Devils doomed unless island home found


Time is running out to save the tasmanian devil from a deadly cancer that has killed more than 70 per cent of the population.

Four years ago the Tasmanian Government started sending healthy devils interstate as an insurance population.

But the Noah’s Ark plan has collected fewer than 200 devils over the past four years, and the Tasmanian Government has been urged to find an island for healthy devils or risk driving the animal to extinction.

The facial tumour disease now covers more than half the state, and Peter McGlone says scientists have stopped collecting undiseased devils from the wild.

“They put a halt to collecting healthy animals at the end of last year,” he said.

“They could have collected all 1,500 animals by now, [but] they simply do not have enough spaces in zoos and wildlife parks to put them.

“The disease, as we know, continues to spread west. We’re running out of time.”

Geoff King runs his devil tours from Tasmania’s west, which is the last place free from the disease, and he too thinks time is running out to source healthy animals.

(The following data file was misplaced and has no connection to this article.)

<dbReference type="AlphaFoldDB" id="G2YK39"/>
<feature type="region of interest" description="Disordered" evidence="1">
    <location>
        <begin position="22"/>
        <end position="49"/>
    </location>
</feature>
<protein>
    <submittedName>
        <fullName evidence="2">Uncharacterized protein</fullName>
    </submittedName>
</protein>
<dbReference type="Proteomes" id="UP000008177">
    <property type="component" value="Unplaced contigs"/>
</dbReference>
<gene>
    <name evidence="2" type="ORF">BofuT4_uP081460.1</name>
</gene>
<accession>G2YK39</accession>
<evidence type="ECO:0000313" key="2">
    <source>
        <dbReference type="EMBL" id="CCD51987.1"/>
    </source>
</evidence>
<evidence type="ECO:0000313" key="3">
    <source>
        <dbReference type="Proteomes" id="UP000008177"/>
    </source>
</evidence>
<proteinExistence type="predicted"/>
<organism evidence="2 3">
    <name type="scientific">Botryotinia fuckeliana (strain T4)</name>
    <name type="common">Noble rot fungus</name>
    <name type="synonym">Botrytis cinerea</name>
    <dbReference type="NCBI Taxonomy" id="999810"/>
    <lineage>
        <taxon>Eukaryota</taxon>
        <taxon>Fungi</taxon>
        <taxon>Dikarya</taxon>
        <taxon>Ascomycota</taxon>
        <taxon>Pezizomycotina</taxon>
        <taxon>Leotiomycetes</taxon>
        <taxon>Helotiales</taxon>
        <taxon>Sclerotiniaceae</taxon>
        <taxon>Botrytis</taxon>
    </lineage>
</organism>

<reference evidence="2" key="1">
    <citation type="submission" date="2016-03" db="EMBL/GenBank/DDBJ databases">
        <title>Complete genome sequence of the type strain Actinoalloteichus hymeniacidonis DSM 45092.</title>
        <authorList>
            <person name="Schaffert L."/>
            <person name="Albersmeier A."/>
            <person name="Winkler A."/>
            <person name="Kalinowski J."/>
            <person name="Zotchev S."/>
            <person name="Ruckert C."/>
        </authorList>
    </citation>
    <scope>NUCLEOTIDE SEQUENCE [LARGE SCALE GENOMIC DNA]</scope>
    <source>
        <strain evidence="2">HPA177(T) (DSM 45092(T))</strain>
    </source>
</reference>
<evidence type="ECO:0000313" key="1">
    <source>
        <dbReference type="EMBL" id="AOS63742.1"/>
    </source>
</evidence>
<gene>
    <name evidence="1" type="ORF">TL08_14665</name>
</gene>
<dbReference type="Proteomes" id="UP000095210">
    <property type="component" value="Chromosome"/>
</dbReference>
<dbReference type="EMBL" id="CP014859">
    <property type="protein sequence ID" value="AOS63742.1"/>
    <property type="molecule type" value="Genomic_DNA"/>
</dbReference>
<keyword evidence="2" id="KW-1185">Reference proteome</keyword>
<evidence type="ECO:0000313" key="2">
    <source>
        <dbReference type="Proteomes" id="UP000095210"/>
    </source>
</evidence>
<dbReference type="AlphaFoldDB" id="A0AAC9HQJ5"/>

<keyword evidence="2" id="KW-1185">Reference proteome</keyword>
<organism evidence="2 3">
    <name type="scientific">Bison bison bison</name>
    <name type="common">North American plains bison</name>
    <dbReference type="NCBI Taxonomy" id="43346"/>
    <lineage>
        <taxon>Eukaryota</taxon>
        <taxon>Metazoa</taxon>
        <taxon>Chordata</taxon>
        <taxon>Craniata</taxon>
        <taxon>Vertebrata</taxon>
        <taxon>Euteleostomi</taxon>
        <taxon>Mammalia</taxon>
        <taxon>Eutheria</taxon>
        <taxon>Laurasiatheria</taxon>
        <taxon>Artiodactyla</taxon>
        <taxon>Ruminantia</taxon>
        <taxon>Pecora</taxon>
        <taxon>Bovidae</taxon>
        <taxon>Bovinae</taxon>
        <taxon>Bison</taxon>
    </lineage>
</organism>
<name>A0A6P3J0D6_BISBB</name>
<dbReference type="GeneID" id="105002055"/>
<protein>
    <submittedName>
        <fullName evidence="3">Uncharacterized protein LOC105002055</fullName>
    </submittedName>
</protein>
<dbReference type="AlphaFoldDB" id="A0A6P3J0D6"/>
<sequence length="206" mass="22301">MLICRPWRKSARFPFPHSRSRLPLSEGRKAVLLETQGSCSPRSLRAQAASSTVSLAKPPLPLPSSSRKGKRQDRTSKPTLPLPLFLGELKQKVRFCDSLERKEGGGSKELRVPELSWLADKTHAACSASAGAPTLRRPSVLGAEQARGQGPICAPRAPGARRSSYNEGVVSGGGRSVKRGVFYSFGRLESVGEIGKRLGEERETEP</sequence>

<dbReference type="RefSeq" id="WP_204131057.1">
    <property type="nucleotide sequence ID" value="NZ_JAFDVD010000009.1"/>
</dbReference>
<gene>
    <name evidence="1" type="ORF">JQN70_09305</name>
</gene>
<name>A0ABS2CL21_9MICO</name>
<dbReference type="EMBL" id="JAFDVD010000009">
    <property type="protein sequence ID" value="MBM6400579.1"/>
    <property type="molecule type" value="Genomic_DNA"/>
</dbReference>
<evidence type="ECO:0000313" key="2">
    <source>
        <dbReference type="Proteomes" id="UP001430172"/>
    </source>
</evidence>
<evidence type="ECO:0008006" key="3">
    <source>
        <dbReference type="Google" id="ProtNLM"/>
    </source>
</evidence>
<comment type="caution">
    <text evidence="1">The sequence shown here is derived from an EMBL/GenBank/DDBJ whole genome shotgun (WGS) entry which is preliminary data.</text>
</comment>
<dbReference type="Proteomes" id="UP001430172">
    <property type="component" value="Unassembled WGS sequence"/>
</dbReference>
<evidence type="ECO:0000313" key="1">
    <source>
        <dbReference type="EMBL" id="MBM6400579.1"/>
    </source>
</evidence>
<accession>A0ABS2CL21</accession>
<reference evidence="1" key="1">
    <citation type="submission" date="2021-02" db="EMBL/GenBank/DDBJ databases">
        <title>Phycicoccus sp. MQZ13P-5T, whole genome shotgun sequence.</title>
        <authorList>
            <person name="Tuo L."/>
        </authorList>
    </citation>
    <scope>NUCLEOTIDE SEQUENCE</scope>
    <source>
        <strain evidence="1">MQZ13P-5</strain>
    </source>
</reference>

“[There] doesn’t appear to be any space to put the healthy devils,” he said.

“And so as the threats to the devils on this western part of the coast increase, it seems like we are losing that window of opportunity to get those healthy animals … into the secure areas where we can use them as stock.”

Mr McGlone says an offshore insurance population on an island is the devil’s last chance.

“One thing’s for sure, if they don’t continue collecting healthy animals they will eventually run out of any opportunity to collect healthy animals, and that’s just a nightmare we can’t allow to happen,” he said.

“And so we’re calling on the Government now to actually commit to putting devils on islands. We believe there are a lot of large islands where devils would thrive.”

Mr McGlone’s sentiments were reiterated by Mr King.

“Maria Island was talked [about] but there were others that were talked about, but they were in informal discussions so I’m not really prepared to flag them,” he said.

But the chairman of the Devil Island program, Bruce Englefield is not completely convinced.

“The devil is a top of the chain food predator and if there’s any other animals on that island it would obviously have quite an impact on anything from the small marsupials, through to Cape Barron geese,” he said.

“This is one of the big problems with putting them on an island.”

A spokesman says the Government is assessing islands and looking at other ways to expand the insurance population, but warns there is no magic bullet.


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Filed under animals, biodiversity, conservation, endangered, environment, environmentalism, extinction, nature, wildlife, zoology

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